PROVO — Skiing and snowboarding aren’t the only ways to play in the snow and enjoy clear air. Mountain experts tout snowshoeing as an easy way for adventurers to enjoy the powder without breaking the bank.
Lindsay Veil recently put her roots down in Utah and headed up Provo Canyon to give snowshoeing a try for the very first time. "I'm expecting a little bit of a workout!” she said laughing.
She needed a little help buckling up her shoes, but once she strapped in Veil led the pack on a designated snowshoeing trail at Sundance Resort.
“Oh, I love it. We were just driving up here and looking all around at the snow-covered trees; it's absolutely gorgeous up here," Veil said.
Lindsay Adams, supervisor at the Sundance Resort Nordic Center, said snowshoeing doesn't require any prior skills or experience.
"It's so soft," Veil commented as she plowed her way through fresh, ankle-deep snow.
Adams compares snowshoeing to hiking, and said snowshoes give people more stability. "If you're in really deep snow, you want a sturdy platform so that you're not sinking up to your hips,” she said.
Adams encourages beginners to stay on established trails and urges people who decide to venture to the backcountry to bring avalanche gear like a beacon, shovel and probe.
She tells people to check the avalanche forecast before heading out. “If you look up at a beautiful mountain range that's just straight up from you, then you're in an avalanche path,” Adams said.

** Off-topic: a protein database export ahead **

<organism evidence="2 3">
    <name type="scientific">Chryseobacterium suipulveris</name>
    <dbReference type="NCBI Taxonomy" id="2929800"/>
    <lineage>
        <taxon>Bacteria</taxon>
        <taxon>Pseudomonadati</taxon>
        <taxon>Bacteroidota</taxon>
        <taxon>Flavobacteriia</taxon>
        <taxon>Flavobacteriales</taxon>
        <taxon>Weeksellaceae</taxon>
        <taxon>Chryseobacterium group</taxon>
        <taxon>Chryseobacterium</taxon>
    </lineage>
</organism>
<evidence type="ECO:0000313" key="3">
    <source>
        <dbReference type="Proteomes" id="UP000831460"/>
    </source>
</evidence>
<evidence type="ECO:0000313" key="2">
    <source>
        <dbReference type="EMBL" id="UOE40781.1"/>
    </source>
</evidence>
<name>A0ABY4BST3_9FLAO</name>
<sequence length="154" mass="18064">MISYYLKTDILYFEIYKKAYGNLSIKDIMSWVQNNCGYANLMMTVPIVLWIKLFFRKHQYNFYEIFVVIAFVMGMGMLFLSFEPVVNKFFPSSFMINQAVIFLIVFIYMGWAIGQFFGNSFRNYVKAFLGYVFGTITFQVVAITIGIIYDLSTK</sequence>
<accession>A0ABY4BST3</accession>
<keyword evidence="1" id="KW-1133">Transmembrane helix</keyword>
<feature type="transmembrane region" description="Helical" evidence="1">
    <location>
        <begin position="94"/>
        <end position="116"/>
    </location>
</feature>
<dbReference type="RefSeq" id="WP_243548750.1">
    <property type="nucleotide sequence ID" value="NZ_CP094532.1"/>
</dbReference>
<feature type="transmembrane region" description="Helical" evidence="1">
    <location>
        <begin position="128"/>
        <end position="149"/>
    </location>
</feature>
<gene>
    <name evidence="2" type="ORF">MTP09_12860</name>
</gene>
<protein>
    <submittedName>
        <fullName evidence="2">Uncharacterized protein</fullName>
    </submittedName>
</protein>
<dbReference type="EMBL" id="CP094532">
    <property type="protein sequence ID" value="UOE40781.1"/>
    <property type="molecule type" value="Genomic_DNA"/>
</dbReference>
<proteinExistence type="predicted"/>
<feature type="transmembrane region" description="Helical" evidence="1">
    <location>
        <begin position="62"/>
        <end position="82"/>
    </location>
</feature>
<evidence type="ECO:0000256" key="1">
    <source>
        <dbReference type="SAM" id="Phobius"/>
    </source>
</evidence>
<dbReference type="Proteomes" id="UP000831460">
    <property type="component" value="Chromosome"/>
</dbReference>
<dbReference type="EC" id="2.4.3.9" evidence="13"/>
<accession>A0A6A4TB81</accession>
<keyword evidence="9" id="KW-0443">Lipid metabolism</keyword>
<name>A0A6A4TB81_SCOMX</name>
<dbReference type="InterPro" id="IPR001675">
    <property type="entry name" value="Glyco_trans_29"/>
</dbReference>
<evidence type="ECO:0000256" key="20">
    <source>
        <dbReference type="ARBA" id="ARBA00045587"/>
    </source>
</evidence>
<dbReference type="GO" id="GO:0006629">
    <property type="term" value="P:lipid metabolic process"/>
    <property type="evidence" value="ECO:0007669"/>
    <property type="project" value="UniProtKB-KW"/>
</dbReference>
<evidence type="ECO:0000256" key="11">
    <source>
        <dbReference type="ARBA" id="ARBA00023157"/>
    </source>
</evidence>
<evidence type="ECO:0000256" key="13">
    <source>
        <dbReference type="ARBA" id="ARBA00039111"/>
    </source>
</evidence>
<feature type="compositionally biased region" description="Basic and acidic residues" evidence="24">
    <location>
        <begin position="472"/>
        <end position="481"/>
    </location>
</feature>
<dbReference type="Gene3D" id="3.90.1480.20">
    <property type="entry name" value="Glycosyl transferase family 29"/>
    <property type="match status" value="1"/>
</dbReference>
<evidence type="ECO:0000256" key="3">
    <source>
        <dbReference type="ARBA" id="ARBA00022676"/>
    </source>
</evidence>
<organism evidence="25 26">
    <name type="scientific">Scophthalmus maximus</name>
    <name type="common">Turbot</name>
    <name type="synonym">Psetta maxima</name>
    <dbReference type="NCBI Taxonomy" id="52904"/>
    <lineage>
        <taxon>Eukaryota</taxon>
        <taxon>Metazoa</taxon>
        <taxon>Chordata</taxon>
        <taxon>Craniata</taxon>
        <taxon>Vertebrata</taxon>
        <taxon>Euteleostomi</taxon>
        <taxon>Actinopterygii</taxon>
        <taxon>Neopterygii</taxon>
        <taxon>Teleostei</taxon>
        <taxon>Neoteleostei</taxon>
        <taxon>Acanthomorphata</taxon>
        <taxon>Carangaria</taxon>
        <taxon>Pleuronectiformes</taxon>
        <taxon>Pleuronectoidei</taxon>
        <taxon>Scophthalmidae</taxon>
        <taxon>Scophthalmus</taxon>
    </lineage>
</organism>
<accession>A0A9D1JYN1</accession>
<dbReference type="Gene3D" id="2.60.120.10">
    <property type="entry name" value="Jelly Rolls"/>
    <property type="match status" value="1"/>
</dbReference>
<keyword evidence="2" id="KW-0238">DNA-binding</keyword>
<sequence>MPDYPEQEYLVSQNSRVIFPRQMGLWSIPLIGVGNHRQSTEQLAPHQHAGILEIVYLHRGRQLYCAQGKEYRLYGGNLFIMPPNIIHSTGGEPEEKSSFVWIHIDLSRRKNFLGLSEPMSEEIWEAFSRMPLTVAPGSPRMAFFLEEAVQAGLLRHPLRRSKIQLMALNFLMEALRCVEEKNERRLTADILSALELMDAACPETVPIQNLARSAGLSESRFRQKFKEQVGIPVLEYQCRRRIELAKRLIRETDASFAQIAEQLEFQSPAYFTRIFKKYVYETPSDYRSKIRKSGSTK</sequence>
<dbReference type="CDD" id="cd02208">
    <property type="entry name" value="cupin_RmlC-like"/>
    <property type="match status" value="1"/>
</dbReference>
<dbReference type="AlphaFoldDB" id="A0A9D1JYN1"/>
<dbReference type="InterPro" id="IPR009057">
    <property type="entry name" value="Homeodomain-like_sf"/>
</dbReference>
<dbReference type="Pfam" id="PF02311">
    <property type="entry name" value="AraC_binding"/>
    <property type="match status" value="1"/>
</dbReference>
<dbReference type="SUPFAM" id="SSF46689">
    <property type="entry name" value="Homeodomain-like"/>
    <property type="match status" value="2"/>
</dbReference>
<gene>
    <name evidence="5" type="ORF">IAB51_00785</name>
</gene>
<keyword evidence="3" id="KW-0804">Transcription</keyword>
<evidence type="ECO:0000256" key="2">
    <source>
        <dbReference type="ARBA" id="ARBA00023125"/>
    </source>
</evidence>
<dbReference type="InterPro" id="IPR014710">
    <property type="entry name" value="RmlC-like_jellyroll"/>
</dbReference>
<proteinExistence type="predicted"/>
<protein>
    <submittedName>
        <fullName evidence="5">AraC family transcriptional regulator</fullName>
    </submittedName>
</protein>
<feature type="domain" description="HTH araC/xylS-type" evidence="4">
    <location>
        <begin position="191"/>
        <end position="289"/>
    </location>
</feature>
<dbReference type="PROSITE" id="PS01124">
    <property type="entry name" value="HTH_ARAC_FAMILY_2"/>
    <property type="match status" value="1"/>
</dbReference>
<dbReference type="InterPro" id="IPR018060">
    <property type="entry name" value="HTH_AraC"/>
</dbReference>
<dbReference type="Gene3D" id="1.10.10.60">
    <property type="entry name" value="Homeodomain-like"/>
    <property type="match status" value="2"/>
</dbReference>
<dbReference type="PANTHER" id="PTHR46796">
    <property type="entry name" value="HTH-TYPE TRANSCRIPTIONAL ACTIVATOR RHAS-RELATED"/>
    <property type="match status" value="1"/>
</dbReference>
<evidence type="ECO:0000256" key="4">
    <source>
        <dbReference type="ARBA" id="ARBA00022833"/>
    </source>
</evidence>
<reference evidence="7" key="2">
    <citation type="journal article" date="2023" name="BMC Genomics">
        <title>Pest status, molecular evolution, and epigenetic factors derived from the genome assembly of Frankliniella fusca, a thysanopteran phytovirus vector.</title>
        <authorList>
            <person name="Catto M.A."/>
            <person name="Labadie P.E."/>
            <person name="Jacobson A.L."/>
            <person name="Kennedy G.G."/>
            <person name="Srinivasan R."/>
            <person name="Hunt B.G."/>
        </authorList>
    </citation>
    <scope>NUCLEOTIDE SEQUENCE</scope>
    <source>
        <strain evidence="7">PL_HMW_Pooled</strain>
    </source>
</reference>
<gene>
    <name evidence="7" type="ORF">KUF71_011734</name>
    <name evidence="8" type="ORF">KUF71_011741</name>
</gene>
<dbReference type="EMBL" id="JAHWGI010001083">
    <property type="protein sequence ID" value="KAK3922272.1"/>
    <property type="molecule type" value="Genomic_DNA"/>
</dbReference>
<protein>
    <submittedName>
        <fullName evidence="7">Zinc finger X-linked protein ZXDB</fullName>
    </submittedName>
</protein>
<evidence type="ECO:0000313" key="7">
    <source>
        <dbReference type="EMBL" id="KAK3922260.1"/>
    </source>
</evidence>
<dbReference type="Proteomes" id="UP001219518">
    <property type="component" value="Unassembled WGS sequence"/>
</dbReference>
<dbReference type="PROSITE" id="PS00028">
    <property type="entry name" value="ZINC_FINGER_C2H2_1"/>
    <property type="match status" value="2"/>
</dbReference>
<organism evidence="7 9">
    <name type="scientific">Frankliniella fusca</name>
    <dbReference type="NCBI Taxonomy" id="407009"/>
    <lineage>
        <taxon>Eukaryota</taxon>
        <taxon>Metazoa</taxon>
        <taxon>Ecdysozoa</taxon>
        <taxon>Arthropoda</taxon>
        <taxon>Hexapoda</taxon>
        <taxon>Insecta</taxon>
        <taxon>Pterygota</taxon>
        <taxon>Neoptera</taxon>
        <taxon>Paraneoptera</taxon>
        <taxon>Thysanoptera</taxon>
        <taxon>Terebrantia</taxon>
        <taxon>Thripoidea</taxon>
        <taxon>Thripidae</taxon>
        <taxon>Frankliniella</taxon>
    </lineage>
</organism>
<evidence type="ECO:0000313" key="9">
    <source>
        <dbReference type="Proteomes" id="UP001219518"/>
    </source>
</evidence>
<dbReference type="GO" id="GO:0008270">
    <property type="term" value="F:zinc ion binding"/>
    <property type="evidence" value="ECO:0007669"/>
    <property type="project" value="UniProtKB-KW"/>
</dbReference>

At first, Veil said snowshoeing took some getting used to. "I feel a little bit like a penguin, but I think that's a good thing," she joked.
She got the hang of it pretty quickly. “I think the hardest part was going downhill and, like, learning how to adjust your feet,” she said.
Intermountain Healthcare's Libba Shannonhouse, an exercise therapist at the Salt Lake LiVe Well Center, said snowshoeing is a great way to get your heart pumping.
"We look at people around us who are aging well in Utah, and they aren't the gym rats; they are the people who are outside, who are just active in general,” Shannonhouse said.
"I'm sweating right now. I think everyone's sweating right now!” Veil said, midway on the trail.
Shannonhouse recommends 150 minutes of moderate exercise each week for most people and said staying active prevents chronic illness like cancer and heart disease.
Veil said snowshoeing was challenging at times. “I started thinking, 'Wait, can I do this? But then you get to the top and you're like, ‘OK, I got this!'"
But Veil said she could also set her own pace and take things slow when she wanted.
Shannonhouse said being active, especially outside, can improve someone’s mental health. “You're outside, you're moving, you're taking in the nature around you. Some people find it meditative,” she said.
Veil agrees. She said snowshoeing was a great way to escape the house on a muggy winter day and enjoy nature. She said she hopes to go more often.
"It's a blast!” Veil said. “I was actually looking for something to do in the winter besides the normal sledding and snowboarding.”
Snowshoes are available for rent for about $10 to $15 at any local snow shop in Utah, for people who want to give it a try before buying their own.